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It’s difficult to comprehend how truly tragic the circumstances are, and yet I am hopeful. There is light peering through this darkness; the darkness that impotently attempts to snuff it out. It shall not succeed.
HELLO, MY FRIEND.
I see you. I see the pain you’re in. I know that darkness. We all find ourselves in that place at times. And for some of us, those times come more often than we’d like.
Doubt, darkness, and pain are an unholy trinity I know only too well. These three adversaries have dominated the landscape of my soul for too long. They have been my companions, though not the sort I long for. They are draining and devour any sense of hope I might have.
At least that’s how it seems. In the midst of the darkness, it can be easy to miss the truth.
Those words at the top of the page? I penned them in the aftermath of a shocking and excruciatingly sad event. They were not easy words to write. They were not easy to believe. But the belief behind them, no matter how fragile, launched me on a journey of understanding what truly lies beneath doubt, darkness, and pain.
Doubt has many layers, and, for me, the foundational layer has always been about my worth to God. I doubted God’s love for me, which meant I tried harder to please him. I was a morally good person, a solid student, a model citizen—and a missionary to China and Central America, giving precious years of my life in service to his cause. Surely he would find me worthy and love me.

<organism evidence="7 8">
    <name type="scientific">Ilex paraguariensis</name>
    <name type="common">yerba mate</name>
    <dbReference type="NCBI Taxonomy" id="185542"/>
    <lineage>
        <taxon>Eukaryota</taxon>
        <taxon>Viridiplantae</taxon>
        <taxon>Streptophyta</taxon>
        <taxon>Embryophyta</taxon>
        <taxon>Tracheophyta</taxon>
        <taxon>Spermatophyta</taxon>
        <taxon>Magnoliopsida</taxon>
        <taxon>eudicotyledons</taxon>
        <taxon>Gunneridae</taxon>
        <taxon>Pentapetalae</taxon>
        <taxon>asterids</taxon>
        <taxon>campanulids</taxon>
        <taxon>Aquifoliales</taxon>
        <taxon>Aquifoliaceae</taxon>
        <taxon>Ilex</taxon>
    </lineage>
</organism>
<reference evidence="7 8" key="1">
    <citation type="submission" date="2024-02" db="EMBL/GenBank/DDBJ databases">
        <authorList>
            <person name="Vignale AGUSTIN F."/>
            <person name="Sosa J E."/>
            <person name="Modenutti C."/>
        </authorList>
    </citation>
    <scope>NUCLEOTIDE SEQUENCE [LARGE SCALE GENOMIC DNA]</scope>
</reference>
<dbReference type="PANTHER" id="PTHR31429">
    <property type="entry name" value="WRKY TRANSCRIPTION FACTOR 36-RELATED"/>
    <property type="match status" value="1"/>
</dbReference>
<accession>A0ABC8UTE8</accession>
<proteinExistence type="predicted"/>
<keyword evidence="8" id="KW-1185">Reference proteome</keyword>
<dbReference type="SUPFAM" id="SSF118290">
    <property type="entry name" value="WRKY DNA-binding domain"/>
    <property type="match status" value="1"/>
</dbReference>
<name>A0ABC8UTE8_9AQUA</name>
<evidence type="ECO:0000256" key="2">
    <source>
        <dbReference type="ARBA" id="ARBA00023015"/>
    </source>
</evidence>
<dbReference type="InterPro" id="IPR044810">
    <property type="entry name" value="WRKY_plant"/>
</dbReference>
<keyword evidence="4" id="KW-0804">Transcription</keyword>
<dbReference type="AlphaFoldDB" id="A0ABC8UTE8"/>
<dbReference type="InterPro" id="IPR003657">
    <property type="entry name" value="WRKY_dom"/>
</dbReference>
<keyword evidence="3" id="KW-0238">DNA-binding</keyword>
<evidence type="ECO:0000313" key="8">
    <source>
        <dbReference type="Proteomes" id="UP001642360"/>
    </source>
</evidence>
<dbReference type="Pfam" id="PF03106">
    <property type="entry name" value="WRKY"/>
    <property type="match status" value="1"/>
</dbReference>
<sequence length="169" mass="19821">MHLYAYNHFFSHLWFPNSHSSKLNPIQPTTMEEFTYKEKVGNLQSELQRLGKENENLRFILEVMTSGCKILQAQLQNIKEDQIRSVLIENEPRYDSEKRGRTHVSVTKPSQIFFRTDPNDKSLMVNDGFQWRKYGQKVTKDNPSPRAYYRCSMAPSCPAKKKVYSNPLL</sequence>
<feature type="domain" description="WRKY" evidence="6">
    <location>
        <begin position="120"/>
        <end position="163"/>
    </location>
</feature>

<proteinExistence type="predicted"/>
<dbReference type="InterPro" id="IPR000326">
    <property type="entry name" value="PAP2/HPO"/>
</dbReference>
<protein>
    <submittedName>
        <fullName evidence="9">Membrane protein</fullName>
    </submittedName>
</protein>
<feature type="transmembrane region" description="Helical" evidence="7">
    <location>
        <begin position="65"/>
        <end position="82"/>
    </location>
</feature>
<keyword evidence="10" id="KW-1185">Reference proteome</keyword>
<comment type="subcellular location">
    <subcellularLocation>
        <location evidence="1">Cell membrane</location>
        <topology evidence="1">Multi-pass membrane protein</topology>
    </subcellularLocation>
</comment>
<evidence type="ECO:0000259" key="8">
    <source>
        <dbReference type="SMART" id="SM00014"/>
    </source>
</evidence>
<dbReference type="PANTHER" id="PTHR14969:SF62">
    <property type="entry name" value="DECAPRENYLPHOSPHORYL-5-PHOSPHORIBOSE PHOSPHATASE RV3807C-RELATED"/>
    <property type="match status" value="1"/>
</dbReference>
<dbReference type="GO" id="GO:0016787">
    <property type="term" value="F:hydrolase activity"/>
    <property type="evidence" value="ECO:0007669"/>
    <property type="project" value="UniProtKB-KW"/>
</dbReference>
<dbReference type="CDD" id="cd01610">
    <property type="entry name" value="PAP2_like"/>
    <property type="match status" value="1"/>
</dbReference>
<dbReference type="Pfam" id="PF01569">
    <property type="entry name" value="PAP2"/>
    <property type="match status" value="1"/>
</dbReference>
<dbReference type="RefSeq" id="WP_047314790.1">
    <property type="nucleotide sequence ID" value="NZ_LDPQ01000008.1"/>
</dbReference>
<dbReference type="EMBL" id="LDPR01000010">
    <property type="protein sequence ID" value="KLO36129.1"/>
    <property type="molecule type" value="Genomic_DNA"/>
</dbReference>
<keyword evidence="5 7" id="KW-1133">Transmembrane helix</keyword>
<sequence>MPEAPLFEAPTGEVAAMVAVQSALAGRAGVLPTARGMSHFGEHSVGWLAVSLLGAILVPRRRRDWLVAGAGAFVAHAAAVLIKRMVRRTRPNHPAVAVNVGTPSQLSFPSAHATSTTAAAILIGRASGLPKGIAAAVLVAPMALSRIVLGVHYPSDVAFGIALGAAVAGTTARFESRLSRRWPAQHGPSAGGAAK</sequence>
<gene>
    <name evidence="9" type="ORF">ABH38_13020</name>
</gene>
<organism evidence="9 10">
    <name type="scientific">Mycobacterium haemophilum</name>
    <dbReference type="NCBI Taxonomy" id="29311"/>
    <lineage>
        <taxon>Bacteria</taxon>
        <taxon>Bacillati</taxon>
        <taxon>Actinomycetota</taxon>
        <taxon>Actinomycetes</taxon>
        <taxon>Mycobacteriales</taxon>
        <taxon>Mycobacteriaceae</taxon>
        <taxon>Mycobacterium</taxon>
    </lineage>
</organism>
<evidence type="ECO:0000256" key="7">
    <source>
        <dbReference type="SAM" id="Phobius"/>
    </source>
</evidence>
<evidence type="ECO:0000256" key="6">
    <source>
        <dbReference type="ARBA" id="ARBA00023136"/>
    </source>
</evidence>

But as I dug deeper into my doubt, I found that at its foundation was not only my view of God but also my view of myself. I seemed to think that God was an angry deity with exceptionally high expectations and that I was fundamentally flawed. How could I ever please him? Of course I doubted God’s love—I found it difficult to believe that I was lovable.
And yet after I searched and studied, read and prayed, I learned a miraculous truth: I am already counted worthy. God doesn’t look at me with disgust or disappointment. He doesn’t see me as fundamentally flawed. Nothing I can do will alter God’s view of me. Nothing. Because he made me, I will always be loved, precious, and fully worthy in his eyes.
Once I understood this—and chose to believe it—my view of myself and of God changed. Doubt was dispelled as I grasped the truth: His kindness is never ending, and his love is never failing.
Looking into doubt, instead of running from it, has brought about the sweetest fruit my soul has ever tasted.
I journeyed into the land of darkness—and how vast it is. In Scripture, literature, pop culture, and science, darkness occupies an incredible amount of time, space, and energy. In my life, darkness primarily manifests as inky black sorrow blanketing my soul or as the fierce lion of anxiety clawing at the door. I ran from doubt, but I hid from darkness. I hid under a blanket of denial, cocooning my sadness, while the wild, untamed darkness prowled outside my defenses.
But denial and hiding didn’t work. The darkness began to overwhelm me. Something had to change.
In both faith and utter desperation, I pulled off the blanket and looked directly into the black. I laid down my attempts to control the darkness and chose to face it alongside the only one strong enough to defeat it. Did I really believe this darkness had the power to overtake the light? Did I honestly accept as true that there were corners of the earth or chambers in my soul God couldn’t penetrate? If I believe his Word, then I know the answer.